- I excelled in my previous, non-management role.
- It’s the next step in my career path and I get a promotion.
- It’s more money.
- It provides higher status.
- I’m owed the positions because I had the most experience.
Do any of these ring true for you? Who wouldn’t want to be rewarded for doing a good job, more money, a promotion and higher status? Although, I am not sure ‘being owed’ is a valid reason.
Some Solid Employees Don’t Want to Manage Others
I actually have met employees who are in the minority on this topic. I am talking about employees who, at least at first glance, seem like they might have the abilities and characteristics to be good managers. But, they understand how difficult it can be to be a good manager, including the extra hours. They will opt out when someone suggests that they move into management.
The Challenges of Being a Good Manager
It is really hard to be an effective manager. It is estimated that 60% of managers fail in the first two years. Here are some of the obstacles that stand in the way.
- Managing employees is different than what you have been doing. The skills that enabled you to succeed as a non-manager won’t necessarily make you successful as a manager. In fact, they may get in the way. The hard-charging sales person may find that approach completely backfires when she has to manager other sales employees.
- Being a good manager requires a more varied skillset than a non-manager role. This includes soft, relationship skills and analytical, business skills. This is a tricky combination of abilities. Do you possess some of both?
- Your employees aren’t a direct extension of you. You don’t control them. You have to influence your employees in order to achieve results through them. Can you influence others effectively?
- You have to create an environment where employees are motivated to do good work for your team and the company. What is the current environment in the organization and can you make it better for employees?
- You may face the lack of support in the organization to manage successfully. If your management team doesn’t value good management practices and doesn’t provide management training, you may feel like you are on an island and not ready for your role.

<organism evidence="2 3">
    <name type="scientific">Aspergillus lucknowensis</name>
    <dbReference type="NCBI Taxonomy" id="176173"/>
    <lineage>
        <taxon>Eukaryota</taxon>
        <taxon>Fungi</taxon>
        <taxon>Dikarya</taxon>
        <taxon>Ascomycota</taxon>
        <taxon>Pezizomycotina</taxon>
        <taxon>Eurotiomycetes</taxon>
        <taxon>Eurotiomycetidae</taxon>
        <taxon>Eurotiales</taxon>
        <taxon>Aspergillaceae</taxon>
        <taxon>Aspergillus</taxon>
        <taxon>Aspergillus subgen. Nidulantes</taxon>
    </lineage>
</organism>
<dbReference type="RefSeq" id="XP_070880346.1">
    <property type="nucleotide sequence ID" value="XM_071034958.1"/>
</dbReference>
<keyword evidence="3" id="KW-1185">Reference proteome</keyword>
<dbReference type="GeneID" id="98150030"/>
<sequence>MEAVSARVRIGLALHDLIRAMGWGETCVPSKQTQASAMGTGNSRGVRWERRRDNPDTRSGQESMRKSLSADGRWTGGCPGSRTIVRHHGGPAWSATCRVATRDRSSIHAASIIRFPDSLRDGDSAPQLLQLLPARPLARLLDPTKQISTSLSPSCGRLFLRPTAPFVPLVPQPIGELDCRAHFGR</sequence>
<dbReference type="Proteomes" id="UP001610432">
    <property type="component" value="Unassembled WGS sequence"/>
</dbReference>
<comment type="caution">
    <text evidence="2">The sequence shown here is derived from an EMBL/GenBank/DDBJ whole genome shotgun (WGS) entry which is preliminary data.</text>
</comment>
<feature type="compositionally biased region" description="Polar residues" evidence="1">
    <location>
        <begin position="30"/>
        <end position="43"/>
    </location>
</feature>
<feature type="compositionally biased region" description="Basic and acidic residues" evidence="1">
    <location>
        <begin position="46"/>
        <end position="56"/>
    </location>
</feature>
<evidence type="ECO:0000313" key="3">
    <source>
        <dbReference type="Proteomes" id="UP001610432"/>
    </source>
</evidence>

- You may be saddled with an ineffective team and it may be difficult to get poor performing employees off your team and good employees on board.
- You may be overwhelmed by your workload, especially if you don’t effectively delegate and give up the tasks from your previous role. Can you quickly transition out of your previous role and do you know how to delegate?
Advice If You Are Considering a Management Role
There are several steps you can take to see if management is right for you before you make the leap.
- First, take on responsibilities that allow you to indirectly manage employees, or a group of employees, without actually becoming their manager. Volunteer to lead a project or an initiative for your company. That way you can test-drive being a manager. Another thing you can do, when it’s appropriate, is to sit in for your manager while she is on vacation. You can take on some of her responsibilities but not her entire role.
- Find a mentor who is currently a successful manager. Find out what she likes and doesn’t like about being a manager, and the path she took to become a successful manager. If you do become a manager, try to maintain that relationship with your mentor to get their on-going perspective and advice.
- Take advantage of management training if at all possible. Your company may provide training. Also, there are programs that are available at community colleges and on-line that will help prepare you.
I don’t want to turn you away from being a manager. I just want you to go in with your eyes wide open and not just focused on the promotion, the money and the other sparkling perks of being a manager.
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